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PostPosted: Mon Feb 25, 2008 10:56 pm 
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Maybe a little contradictional with Nikon just having released the D3 and probably Sony preparing for their own full frame camera, but I wonder if full frame camera's will survive in the end.

Aps size sensors have now evolved to 12 MP, while still performing excellent in noise performance (Nikon D300). I suppose sensors will evolve more in the coming years until more resolution will be useless. This will happen when sensors will outperform lenses.

So when will this happen? I think with consumer grade lenses this is already happening with 10 or 12 MP sensors. Clearly cheap lenses do not justify camera's with more then ~12 MP sensors.

With pro level lenses the situation is a little different. Recently I read a test comparing the Canon 1Ds mark III (21 MP) with the 5D (12 MP, I'm not sure about this last one) and it was possible to see a difference, but the difference was small. So I think the limit will be around 20 MP and after that lenses simply won't be able to to match the sensor.

So when this happens, any advantage of the full frame camera's will evaporate. What's the use of having a full frame 40 MP sensor if the lens cannot resolve it?

So what do you all think?

Hans

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PostPosted: Tue Feb 26, 2008 12:59 am 
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Hi Hans,

As a number of members already know, I'm fascinated by this topic. To set the scene, the Canon 1Ds MkIII has 21.1 MP and the Canon 5D has a more modest 12.8 MP. Fabrication technology has moved on since the 5D sensor was designed but, from what I read, in terms of sensor noise and dynamic range the 5D pixels still hold the advantage over the 1Ds MkIII but not quite as decisively as the difference in pixel area might indicate. An example of how things move on is the Nikon D3 which, with a 12.1 MP sensor, has only slightly bigger pixels than the 5D but can operate at remarkably high ISO numbers.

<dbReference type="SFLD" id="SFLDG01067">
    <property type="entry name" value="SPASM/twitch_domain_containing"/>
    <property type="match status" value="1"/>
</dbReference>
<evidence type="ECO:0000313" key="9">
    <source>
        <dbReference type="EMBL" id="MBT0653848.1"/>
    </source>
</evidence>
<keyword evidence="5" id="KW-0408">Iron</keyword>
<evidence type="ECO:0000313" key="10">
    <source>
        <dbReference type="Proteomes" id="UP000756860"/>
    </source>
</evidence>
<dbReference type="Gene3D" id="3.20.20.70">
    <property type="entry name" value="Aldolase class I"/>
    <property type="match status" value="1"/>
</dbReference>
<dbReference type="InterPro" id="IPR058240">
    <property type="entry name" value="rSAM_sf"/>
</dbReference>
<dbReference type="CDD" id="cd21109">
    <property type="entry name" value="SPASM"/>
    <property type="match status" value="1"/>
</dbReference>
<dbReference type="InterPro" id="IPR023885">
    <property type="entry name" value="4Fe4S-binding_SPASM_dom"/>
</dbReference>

The 1Ds MkIII pixels are still bigger than those of the semi-pro Canon 40D. Scale that 10.1 MP 40D sensor up to full-frame while keeping the pixel size the same and you'd end up with 25.8 MP so, centre frame at least, the 1Ds MkIII is still working its lenses less hard than the 40D (and the 450D for that matter with its 12.2 MP sensor).

It's my guess (no more) that Canon could produce a full-frame successor to the 5D sensor with 16 to 18 MP and still achieve the same per pixel image quality. The rumour mill, and we know how unreliable that can be, suggests that Canon is working on a new generation of CMOS sensors with IQ as good as the current 1Ds MkIII and 50 MP density. Expectation is that we will see such a sensor in the 1Ds line possibly as early as 2010.

Coming back down to earth, Canon's Chuck Westfall said, in an interview with CNET, that he thinks that "the full-frame market is set to expand in 2008". So yes, full-frame sensors will survive. Maybe the question should be whether they will increase their market share of the DSLR market. Both full-frame and cropped sensor DSLR sales are likely to increase, unless the world economy goes seriously south, but if cropped sensor sales increase faster then full-frame market share decreases.